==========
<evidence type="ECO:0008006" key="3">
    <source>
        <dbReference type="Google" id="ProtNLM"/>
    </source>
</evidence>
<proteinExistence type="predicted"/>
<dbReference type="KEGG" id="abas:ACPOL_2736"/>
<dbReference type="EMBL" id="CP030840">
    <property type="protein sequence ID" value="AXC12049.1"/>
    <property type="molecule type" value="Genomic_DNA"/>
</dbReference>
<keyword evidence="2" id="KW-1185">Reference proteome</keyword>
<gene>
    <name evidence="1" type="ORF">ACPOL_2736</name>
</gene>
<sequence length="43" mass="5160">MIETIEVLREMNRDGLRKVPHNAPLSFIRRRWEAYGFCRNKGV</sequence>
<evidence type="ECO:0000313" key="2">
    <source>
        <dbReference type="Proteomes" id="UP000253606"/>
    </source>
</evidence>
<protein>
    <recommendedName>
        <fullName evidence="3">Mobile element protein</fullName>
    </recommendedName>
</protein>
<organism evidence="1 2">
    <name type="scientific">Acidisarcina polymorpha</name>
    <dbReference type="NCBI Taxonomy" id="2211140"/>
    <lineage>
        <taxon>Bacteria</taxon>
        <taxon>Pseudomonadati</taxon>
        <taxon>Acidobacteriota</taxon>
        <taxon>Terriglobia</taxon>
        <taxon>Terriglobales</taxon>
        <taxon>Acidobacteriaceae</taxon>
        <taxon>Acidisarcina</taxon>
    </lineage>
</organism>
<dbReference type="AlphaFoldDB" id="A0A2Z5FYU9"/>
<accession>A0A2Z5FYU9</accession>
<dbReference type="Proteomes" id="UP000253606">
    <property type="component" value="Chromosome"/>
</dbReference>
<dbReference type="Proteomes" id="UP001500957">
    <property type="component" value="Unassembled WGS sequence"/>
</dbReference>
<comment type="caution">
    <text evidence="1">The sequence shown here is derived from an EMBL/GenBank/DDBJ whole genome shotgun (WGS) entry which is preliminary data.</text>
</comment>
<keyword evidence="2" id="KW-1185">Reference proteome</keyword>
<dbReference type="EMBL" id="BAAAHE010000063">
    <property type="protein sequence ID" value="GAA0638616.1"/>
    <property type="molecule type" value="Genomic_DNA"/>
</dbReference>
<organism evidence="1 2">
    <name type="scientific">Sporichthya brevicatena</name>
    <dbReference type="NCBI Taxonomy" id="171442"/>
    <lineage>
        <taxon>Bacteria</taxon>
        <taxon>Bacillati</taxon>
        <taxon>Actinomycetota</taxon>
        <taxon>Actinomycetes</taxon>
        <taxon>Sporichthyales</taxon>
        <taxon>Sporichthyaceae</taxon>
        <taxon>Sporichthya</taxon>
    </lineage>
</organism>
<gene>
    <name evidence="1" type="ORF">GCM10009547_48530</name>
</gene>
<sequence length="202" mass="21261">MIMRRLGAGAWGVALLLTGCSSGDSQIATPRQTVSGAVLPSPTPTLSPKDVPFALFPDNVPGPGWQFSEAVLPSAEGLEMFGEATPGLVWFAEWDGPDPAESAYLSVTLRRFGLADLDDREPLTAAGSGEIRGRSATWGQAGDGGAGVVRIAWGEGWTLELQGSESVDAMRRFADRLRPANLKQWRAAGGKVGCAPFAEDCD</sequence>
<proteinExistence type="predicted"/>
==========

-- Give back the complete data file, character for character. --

<evidence type="ECO:0008006" key="3">
    <source>
        <dbReference type="Google" id="ProtNLM"/>
    </source>
</evidence>
<proteinExistence type="predicted"/>
<dbReference type="KEGG" id="abas:ACPOL_2736"/>
<dbReference type="EMBL" id="CP030840">
    <property type="protein sequence ID" value="AXC12049.1"/>
    <property type="molecule type" value="Genomic_DNA"/>
</dbReference>
<keyword evidence="2" id="KW-1185">Reference proteome</keyword>
<gene>
    <name evidence="1" type="ORF">ACPOL_2736</name>
</gene>
<sequence length="43" mass="5160">MIETIEVLREMNRDGLRKVPHNAPLSFIRRRWEAYGFCRNKGV</sequence>
<evidence type="ECO:0000313" key="2">
    <source>
        <dbReference type="Proteomes" id="UP000253606"/>
    </source>
</evidence>
<protein>
    <recommendedName>
        <fullName evidence="3">Mobile element protein</fullName>
    </recommendedName>
</protein>
<organism evidence="1 2">
    <name type="scientific">Acidisarcina polymorpha</name>
    <dbReference type="NCBI Taxonomy" id="2211140"/>
    <lineage>
        <taxon>Bacteria</taxon>
        <taxon>Pseudomonadati</taxon>
        <taxon>Acidobacteriota</taxon>
        <taxon>Terriglobia</taxon>
        <taxon>Terriglobales</taxon>
        <taxon>Acidobacteriaceae</taxon>
        <taxon>Acidisarcina</taxon>
    </lineage>
</organism>
<dbReference type="AlphaFoldDB" id="A0A2Z5FYU9"/>
<accession>A0A2Z5FYU9</accession>
<dbReference type="Proteomes" id="UP000253606">
    <property type="component" value="Chromosome"/>
</dbReference>
<dbReference type="Proteomes" id="UP001500957">
    <property type="component" value="Unassembled WGS sequence"/>
</dbReference>
<comment type="caution">
    <text evidence="1">The sequence shown here is derived from an EMBL/GenBank/DDBJ whole genome shotgun (WGS) entry which is preliminary data.</text>
</comment>
<keyword evidence="2" id="KW-1185">Reference proteome</keyword>
<dbReference type="EMBL" id="BAAAHE010000063">
    <property type="protein sequence ID" value="GAA0638616.1"/>
    <property type="molecule type" value="Genomic_DNA"/>
</dbReference>
<organism evidence="1 2">
    <name type="scientific">Sporichthya brevicatena</name>
    <dbReference type="NCBI Taxonomy" id="171442"/>
    <lineage>
        <taxon>Bacteria</taxon>
        <taxon>Bacillati</taxon>
        <taxon>Actinomycetota</taxon>
        <taxon>Actinomycetes</taxon>
        <taxon>Sporichthyales</taxon>
        <taxon>Sporichthyaceae</taxon>
        <taxon>Sporichthya</taxon>
    </lineage>
</organism>
<gene>
    <name evidence="1" type="ORF">GCM10009547_48530</name>
</gene>
<sequence length="202" mass="21261">MIMRRLGAGAWGVALLLTGCSSGDSQIATPRQTVSGAVLPSPTPTLSPKDVPFALFPDNVPGPGWQFSEAVLPSAEGLEMFGEATPGLVWFAEWDGPDPAESAYLSVTLRRFGLADLDDREPLTAAGSGEIRGRSATWGQAGDGGAGVVRIAWGEGWTLELQGSESVDAMRRFADRLRPANLKQWRAAGGKVGCAPFAEDCD</sequence>
<proteinExistence type="predicted"/>